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  34.  7
    Electrophysiological Evidence for a Shared Representational Medium for Visual Images and Visual Percepts.Martha J. Farah, Franck Péronnet, Marie A. Gonon & Marie H. Giard - 1988 - Journal of Experimental Psychology: General 117 (3):248-257.
  35.  16
    Neighborhood Disadvantage and Adolescent Stress Reactivity.Daniel A. Hackman, Laura M. Betancourt, Nancy L. Brodsky, Hallam Hurt & Martha J. Farah - 2012 - Frontiers in Human Neuroscience 6.
  36.  73
    Imaging Visual Recognition: PET and fMRI Studies of the Functional Anatomy of Human Visual Recognition.M. Farah - 1999 - Trends in Cognitive Sciences 3 (5):179-186.
  37.  29
    That Little Matter of Consciousness.Martha Farah - 2008 - American Journal of Bioethics 8 (9):17 – 19.
  38.  3
    Generating Visual Images: Units and Relations.Stephen M. Kosslyn, Brian J. Reiser, Martha J. Farah & Sharon L. Fliegel - 1983 - Journal of Experimental Psychology: General 112 (2):278-303.
  39.  24
    Enhancing Capacity of Ethics Review Committees in Developing Countries: The Kenyan Example.Gloria Manyonyi, Walter Jaoko, Kirana Bhatt, Simon Langat, Gaudensia Mutua, Bashir Farah, Jacquelyne Nyange, Joyce Olenja, Julius Oyugi, Sabina Wakasiaka, Maureen Khaniri, Keith Fowke, Rupert Kaul & Omu Anzala - 2014 - South African Journal of Bioethics and Law 7 (2):59.
    Background. The increased number of clinical trials taking place in developing countries and the complexity of trial protocols mandate that local ethics review committees reviewing them have the capacity to ensure that they are conducted to the highest ethical standards.Methods. The Kenya AIDS Vaccine Initiative Institute of Clinical Research and the Kenyan National Council for Science and Technology embarked on an exercise to enhance the capacity of ERCs in Kenya to review such protocols. This process involved conducting an audit of (...)
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  40.  7
    A Dichotomy for the Number of Ultrapowers.Ilijas Farah & Saharon Shelah - 2010 - Journal of Mathematical Logic 10 (1):45-81.
    We prove a strong dichotomy for the number of ultrapowers of a given model of cardinality ≤ 2ℵ0 associated with nonprincipal ultrafilters on ℕ. They are either all isomorphic, or else there are 22ℵ0 many nonisomorphic ultrapowers. We prove the analogous result for metric structures, including C*-algebras and II1 factors, as well as their relative commutants and include several applications. We also show that the CAF001-algebra [Formula: see text] always has nonisomorphic relative commutants in its ultrapowers associated with nonprincipal ultrafilters (...)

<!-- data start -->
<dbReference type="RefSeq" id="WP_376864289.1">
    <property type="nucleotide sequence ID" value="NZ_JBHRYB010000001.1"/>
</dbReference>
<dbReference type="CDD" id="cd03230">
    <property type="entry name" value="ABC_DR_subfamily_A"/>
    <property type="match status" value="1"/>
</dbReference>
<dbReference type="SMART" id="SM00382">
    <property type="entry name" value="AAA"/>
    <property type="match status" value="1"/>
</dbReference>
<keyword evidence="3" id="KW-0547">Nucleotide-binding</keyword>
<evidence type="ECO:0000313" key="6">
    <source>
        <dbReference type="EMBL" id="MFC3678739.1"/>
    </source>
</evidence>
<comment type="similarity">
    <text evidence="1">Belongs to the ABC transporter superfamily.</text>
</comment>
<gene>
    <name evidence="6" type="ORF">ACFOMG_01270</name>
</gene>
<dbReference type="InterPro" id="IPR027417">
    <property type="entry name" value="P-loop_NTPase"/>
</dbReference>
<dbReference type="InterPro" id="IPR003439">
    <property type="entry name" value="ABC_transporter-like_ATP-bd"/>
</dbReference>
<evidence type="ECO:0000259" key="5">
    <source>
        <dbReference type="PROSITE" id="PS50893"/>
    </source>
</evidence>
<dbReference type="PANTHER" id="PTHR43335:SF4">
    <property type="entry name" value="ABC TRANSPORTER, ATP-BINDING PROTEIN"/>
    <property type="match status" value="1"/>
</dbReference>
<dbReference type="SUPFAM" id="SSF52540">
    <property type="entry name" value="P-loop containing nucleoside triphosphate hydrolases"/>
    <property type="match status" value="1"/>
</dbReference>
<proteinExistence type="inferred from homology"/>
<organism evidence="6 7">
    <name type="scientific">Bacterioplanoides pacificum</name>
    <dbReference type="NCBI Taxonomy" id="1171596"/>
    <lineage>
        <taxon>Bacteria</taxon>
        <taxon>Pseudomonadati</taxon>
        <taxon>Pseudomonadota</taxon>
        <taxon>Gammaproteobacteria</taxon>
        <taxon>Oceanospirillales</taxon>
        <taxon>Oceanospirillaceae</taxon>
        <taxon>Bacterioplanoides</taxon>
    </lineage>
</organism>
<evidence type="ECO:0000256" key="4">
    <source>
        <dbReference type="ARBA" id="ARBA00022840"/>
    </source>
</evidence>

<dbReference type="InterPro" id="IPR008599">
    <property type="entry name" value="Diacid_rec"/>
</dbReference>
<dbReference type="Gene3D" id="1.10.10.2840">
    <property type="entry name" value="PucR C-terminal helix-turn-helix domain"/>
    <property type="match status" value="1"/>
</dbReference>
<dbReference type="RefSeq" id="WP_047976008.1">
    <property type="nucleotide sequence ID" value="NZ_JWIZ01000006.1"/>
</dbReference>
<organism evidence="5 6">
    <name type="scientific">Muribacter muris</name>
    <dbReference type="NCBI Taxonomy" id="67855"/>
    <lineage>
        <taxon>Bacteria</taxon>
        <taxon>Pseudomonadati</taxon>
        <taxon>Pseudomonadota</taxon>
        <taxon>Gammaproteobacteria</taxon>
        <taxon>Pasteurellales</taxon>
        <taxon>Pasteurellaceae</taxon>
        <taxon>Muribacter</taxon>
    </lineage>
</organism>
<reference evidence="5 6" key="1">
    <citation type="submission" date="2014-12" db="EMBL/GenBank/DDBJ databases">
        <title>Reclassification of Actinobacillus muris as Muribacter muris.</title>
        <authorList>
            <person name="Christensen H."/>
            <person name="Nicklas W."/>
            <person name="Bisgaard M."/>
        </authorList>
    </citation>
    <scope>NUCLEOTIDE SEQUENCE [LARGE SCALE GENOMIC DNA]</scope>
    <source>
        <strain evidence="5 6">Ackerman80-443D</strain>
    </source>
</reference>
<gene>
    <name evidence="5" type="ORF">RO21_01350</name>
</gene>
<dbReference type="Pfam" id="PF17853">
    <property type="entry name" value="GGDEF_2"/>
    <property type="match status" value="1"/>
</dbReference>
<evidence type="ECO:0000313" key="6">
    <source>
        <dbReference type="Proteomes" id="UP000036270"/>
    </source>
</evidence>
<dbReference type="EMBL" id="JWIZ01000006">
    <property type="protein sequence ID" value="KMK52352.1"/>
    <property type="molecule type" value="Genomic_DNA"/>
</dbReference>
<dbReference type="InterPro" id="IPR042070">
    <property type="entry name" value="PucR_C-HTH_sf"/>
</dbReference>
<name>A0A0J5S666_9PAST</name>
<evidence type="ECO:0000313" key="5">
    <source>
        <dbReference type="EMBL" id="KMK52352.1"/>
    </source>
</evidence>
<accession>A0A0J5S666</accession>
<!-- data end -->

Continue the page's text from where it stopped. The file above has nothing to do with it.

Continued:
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  41.  6
    Neuroethics.MarthaJ Farah - 2009 - In Vardit Ravitsky, Autumn Fiester & Arthur L. Caplan (eds.), The Penn Center Guide to Bioethics. Springer Publishing Company. pp. 72--83.
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  42.  26
    Some Calkin Algebras Have Outer Automorphisms.Ilijas Farah, Paul McKenney & Ernest Schimmerling - 2013 - Archive for Mathematical Logic 52 (5-6):517-524.
    We consider various quotients of the C*-algebra of bounded operators on a nonseparable Hilbert space, and prove in some cases that, assuming some restriction of the Generalized Continuum Hypothesis, there are many outer automorphisms.
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  43.  12
    Mental Rotation and Orientation-Invariant Object Recognition: Dissociable Processes.Martha J. Farah & Katherine M. Hammond - 1988 - Cognition 29 (1):29-46.
  44.  25
    Response to Open Peer Commentaries on "Personhood and Neuroscience: Naturalizing or Nihilating?": Getting Personal.Martha J. Farah & Andrea S. Heberlein - 2007 - American Journal of Bioethics 7 (1):1-4.
    Personhood is a foundational concept in ethics, yet defining criteria have been elusive. In this article we summarize attempts to define personhood in psychological and neurological terms and conclude that none manage to be both specific and non-arbitrary. We propose that this is because the concept does not correspond to any real category of objects in the world. Rather, it is the product of an evolved brain system that develops innately and projects itself automatically and irrepressibly onto the world whenever (...)
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  45. Patient-Based Approaches to Cognitive Neuroscience.Martha J. Farah & Todd E. Feinberg (eds.) - 2000 - MIT Press.
  46.  11
    Four and More.Ilijas Farah & Jindřich Zapletal - 2006 - Annals of Pure and Applied Logic 140 (1):3-39.
    We isolate several large classes of definable proper forcings and show how they include many partial orderings used in practice.
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  47. The Nature of Consciousness Handout [13].Martha Farah & JeeLoo Liu - unknown
    1. Recent findings in neuropsychology are forcing us to revise this notion of the relation between perception and conscious awareness. Brain-damaged people may manifest considerable knowledge of stimuli, or of particular properties of stimuli, of which they deny any conscious perceptual experience.
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  48.  22
    A Historical Perspective on Cognitive Neuroscience.Todd E. Feinberg & Martha J. Farah - 2000 - In Martha J. Farah & Todd E. Feinberg (eds.), Patient-Based Approaches to Cognitive Neuroscience. MIT Press. pp. 3--20.
  49.  51
    Consciousness of Perception After Brain Damage.Martha J. Farah & Todd E. Feinberg - 1997 - Seminars in Neurology 17:145-52.
  50.  28
    Reply to Jedlička: Neuroethics, Reductionism and Dualism.Martha J. Farah - 2005 - Trends in Cognitive Sciences 9 (4):173.